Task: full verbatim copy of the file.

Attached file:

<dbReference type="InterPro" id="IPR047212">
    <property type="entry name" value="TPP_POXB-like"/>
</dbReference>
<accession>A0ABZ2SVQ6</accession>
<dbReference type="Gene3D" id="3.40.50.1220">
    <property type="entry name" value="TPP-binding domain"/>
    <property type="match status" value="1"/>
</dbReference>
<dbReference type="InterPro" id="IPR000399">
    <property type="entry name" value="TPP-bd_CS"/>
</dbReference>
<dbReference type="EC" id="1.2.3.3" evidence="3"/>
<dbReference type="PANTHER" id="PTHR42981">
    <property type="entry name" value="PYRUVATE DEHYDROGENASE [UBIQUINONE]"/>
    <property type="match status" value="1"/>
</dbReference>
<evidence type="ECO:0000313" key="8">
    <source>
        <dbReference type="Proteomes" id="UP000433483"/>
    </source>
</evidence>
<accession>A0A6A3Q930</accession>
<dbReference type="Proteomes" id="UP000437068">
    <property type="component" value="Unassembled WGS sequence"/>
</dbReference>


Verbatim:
<dbReference type="InterPro" id="IPR047212">
    <property type="entry name" value="TPP_POXB-like"/>
</dbReference>
<accession>A0ABZ2SVQ6</accession>
<dbReference type="Gene3D" id="3.40.50.1220">
    <property type="entry name" value="TPP-binding domain"/>
    <property type="match status" value="1"/>
</dbReference>
<dbReference type="InterPro" id="IPR000399">
    <property type="entry name" value="TPP-bd_CS"/>
</dbReference>
<dbReference type="EC" id="1.2.3.3" evidence="3"/>
<dbReference type="PANTHER" id="PTHR42981">
    <property type="entry name" value="PYRUVATE DEHYDROGENASE [UBIQUINONE]"/>
    <property type="match status" value="1"/>
</dbReference>
<evidence type="ECO:0000313" key="8">
    <source>
        <dbReference type="Proteomes" id="UP000433483"/>
    </source>
</evidence>
<accession>A0A6A3Q930</accession>
<dbReference type="Proteomes" id="UP000437068">
    <property type="component" value="Unassembled WGS sequence"/>
</dbReference>